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Integrating Behavioral Trigger Messages into a mHealth System Design for Chronic Disease Management

Author: Scott Sittig, MHI, RHIA (2017)

Primary advisor: Amy Franklin, PhD

Committee members: Sahiti Myneni, PhD, MSE, Sriram Iyengar, PhD, Jing Wang, PhD, MPH, RN

PhD thesis, The University of Texas School of Health Information Sciences at Houston.


Recent changes in health information technology have dramatically altered the face, delivery, and management of healthcare particularly as it relates to mHealth. With increases in smart phone ownership, mHealth potentially has the ability to provide far-reaching transformation of chronic disease management particularly when aligned with behavioral change theories and persuasive technology. MHealth applications have an advantage over computers and various print communications as the consumer can engage with the application at any time and at any location. The Interactive Health Communication Application (IHCA) states that by combining support mechanisms such as behavior change theories into electronic devices as a method to transmit or receive health information can potentially lead to changes in knowledge, motivation and self-efficacy. Adding constructs of the Fogg Behavior Model, Social Cognitive Theory and Persuasive Technology to the IHCA framework can create an engaged persuasive system leading to improvements in self-efficacy, self-management and knowledge. The hypotheses for our study are 1) participants will demonstrate improved scores on self-efficacy, knowledge and self-management following the intervention period, 2) participants will be more engaged in the usage of capABILITY following behavioral triggers, and 3) participants who receive spark triggers involving motivation will engage in the utilization of capABILITY faster than those who receive facilitator triggers.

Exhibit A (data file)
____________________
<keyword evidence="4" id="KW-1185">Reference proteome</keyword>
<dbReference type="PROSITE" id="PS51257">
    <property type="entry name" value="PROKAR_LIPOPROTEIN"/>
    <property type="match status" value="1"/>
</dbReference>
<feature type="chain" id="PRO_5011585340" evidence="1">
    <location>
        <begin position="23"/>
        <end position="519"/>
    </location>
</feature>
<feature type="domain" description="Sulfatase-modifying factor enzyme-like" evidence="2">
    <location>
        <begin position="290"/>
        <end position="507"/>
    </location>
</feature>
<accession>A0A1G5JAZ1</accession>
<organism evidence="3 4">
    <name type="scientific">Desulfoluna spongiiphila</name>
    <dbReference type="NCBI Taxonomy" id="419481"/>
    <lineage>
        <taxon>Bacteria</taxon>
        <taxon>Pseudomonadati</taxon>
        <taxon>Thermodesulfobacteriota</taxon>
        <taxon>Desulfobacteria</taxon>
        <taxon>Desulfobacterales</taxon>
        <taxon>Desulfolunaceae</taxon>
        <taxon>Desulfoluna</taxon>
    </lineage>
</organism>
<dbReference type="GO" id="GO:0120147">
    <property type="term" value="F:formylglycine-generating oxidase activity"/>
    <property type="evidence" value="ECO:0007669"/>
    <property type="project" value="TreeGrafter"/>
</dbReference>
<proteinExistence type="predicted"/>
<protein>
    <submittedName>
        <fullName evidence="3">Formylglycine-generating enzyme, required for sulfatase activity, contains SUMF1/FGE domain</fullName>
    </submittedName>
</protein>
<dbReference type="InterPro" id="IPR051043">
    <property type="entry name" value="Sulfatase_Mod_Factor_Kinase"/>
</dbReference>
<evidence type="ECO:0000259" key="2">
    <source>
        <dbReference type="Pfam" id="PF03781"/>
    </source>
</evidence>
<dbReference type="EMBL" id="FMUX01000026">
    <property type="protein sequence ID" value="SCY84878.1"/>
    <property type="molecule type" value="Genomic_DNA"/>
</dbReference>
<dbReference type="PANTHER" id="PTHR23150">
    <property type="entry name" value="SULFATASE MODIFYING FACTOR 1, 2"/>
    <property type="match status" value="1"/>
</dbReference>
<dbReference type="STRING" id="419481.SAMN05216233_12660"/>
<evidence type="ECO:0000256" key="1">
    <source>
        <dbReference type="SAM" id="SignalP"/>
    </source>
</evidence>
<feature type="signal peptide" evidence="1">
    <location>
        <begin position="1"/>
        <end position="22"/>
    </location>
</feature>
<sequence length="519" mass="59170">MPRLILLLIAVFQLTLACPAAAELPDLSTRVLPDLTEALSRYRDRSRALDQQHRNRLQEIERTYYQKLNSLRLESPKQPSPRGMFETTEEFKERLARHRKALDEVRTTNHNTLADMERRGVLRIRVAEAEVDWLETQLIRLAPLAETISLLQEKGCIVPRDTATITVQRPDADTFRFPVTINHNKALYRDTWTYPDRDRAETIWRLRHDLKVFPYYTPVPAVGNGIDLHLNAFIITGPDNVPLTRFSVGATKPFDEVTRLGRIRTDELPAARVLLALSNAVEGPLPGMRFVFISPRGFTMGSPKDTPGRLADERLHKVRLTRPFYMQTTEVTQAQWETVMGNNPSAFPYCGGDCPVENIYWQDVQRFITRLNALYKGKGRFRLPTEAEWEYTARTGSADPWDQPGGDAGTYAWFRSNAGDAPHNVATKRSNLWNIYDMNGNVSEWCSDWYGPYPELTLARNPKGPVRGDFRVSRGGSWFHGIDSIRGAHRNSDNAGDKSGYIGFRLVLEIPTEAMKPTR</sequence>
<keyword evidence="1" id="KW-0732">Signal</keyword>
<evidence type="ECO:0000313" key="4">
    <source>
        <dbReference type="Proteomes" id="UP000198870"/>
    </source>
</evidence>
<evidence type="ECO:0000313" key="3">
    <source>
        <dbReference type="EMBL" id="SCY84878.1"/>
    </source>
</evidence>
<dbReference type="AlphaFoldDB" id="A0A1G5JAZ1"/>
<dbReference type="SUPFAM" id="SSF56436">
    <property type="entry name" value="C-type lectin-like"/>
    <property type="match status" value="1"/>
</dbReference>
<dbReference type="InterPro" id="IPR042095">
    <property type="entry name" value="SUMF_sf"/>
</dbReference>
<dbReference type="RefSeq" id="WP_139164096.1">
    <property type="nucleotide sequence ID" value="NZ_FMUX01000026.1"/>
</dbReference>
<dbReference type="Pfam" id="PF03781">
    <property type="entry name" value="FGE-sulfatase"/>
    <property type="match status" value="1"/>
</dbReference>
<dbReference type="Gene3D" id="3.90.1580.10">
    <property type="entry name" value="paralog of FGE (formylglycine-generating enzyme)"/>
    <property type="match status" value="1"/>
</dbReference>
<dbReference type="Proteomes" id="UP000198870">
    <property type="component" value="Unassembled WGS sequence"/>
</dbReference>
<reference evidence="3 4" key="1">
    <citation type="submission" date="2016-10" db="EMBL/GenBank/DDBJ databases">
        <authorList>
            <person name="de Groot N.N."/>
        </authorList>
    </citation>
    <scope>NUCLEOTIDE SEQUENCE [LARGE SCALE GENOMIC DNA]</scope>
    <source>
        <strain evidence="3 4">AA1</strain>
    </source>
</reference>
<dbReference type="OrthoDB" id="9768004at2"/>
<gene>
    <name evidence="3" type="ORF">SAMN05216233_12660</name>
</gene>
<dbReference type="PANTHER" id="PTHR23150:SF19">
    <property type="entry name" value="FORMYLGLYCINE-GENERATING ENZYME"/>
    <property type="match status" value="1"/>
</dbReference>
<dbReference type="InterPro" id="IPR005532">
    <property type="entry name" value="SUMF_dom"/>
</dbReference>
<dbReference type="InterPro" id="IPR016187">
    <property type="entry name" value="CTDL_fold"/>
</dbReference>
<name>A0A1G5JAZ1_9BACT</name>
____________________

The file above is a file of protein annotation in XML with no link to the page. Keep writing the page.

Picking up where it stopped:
The results of this study provide important findings for 1) mHealth system design utilizing IHCA with new constructs for chronic disease management, 2) design and develop of persuasive spark and facilitator trigger messages, and 3) understanding of user engagement when behavioral (spark and facilitator) trigger messages are utilized. The findings of the study revealed that self-efficacy, self-management, and knowledge did improve post intervention. In addition, the study showed that spark triggers continually cued participants to engage with capABILITY quicker than facilitator triggers.